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How to save gas while driving a car you already own

A gas pump this week in West Hollywood. (AP)

Today we learned that – no surprise – prices of EV, hybrid and mass-market models have skyrocketed at a faster rate than other already expensive used cars, in direct response to rising gasoline prices. On the bright side, we also learned that Crude oil prices are somewhat stable again, and Russian and Ukrainian negotiators made progress in peace talks. But even if those promising trends continue, the price we’re paying when pumping may not drop for weeks or even months.

So no one likes high gas prices, but now is a bad time to buy a more fuel-efficient car. But the good news: You can get more efficient in the car you have. Any car can be a greener car. Love the person you are with.

It’s just a matter of smart ownership and careful driving, close to super speed driving. If you’re new to that term, it just means that you have to get everything you can from each throttle release. If you’re the kind of person who turns off the lights when leaving the room or is good at thrifting and eating leftovers, you’ll love a little fun.

Following the simplest steps listed below can lessen the damage to your wallet:

Generally speaking

Drive less. Let’s admit that some, maybe many, of our driving is not a necessity. The widespread acceptance of working from home by employers helps some of us in this regard.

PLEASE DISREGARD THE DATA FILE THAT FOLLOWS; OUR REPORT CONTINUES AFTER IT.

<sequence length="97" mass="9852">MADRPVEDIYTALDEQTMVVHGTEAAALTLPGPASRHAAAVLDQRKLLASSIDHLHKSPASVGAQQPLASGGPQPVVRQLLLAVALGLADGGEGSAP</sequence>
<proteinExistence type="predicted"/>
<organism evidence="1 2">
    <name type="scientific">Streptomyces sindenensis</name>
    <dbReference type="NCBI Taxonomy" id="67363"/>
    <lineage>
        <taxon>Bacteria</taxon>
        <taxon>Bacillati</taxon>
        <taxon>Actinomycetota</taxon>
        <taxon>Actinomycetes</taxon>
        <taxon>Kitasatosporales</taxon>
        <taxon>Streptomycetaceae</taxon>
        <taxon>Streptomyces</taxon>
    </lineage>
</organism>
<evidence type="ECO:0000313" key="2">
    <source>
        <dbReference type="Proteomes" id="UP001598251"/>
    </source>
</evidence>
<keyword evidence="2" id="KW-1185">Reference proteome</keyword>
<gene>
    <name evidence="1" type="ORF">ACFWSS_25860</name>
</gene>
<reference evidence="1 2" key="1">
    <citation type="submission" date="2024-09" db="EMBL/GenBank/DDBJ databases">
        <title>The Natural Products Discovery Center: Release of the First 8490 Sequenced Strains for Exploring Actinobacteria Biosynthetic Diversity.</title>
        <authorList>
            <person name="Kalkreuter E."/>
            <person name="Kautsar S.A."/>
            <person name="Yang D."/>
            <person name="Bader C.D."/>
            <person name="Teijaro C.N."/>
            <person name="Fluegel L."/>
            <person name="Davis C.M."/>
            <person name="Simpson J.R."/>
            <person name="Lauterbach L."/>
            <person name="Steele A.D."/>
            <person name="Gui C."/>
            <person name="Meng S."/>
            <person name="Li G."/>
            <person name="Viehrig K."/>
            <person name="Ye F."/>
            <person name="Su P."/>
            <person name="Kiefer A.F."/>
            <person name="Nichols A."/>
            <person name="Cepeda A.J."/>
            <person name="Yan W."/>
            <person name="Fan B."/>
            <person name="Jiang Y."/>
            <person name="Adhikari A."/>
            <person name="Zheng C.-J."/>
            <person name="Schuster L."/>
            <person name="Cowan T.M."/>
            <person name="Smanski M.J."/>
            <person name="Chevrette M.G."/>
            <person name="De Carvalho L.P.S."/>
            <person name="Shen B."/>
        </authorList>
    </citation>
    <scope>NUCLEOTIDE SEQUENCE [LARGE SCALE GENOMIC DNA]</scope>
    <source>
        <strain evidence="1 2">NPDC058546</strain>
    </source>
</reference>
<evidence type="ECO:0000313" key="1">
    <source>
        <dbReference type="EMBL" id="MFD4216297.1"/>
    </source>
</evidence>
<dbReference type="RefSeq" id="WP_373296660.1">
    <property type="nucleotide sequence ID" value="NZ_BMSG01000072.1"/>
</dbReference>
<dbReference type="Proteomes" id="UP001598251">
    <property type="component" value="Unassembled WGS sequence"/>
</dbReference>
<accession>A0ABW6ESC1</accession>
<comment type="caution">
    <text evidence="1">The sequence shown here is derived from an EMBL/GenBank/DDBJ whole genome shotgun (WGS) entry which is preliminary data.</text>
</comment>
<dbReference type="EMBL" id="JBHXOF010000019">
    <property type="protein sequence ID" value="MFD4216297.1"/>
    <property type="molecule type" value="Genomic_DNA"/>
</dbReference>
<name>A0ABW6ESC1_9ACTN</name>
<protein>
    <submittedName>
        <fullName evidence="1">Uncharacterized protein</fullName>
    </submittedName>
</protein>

Organizing. When you finally emerge from the home office lair for more frozen pizza and Pop-Tart, try to get all your errands done in one outing.

Is there more than one vehicle in your fleet? Parking the car. As you may already have.

Make sure your tires are properly inflated. Check them regularly, at least monthly. Bring one portable tire pump for easy and convenient broadcasting of them.

Maintain your car to ensure maximum efficiency. Is your air filter clean? Your car consumes more air than gasoline.

Avoid long guns. When you start the car, do not idle unnecessarily. The time you put on your seat belt is enough to warm up. Every second your car is idling, its fuel economy is exactly 0 miles per gallon.

Once under the way

– Avoid idling when participating in traffic. If your car is equipped with a stop/start feature, enable it. Otherwise, if you sit still for more than a minute, turn off the engine.

– Baby it. Accelerator feathers. Besides idling, you’ll get the worst mileage when you’re accelerating from a stop. This is Newton’s first law – you are overcoming inertia. Just watch the car’s real-time mpg reading and you’ll see what it’s like to suck up gas as the car moves from a stop.

– Don’t stop unless you really have to. This is the reverse of inertia. Every braking situation wastes the kinetic energy you burned the expensive gasoline to produce. You will always be better to keep rolling. To get this done…

– Look far down the road. See what the light in front of you is doing – and the light beyond. Do not rush from the traffic light to stop. If you try, it’s surprisingly easy your car will keep rolling and almost never stop. Even if you have to crawl at 1 or 2 mph near a red light, if you can keep rolling, you’ll save gas.

– Use the distance traveled. We already covered your car’s instant mpg meter. Keep an eye on that during your trip. It’s a great tool to teach you to be a more frugal driver. The dashboard display can give you precise calculations about your overall fuel economy, but a quick reading definitely tells you which driving style works and which doesn’t.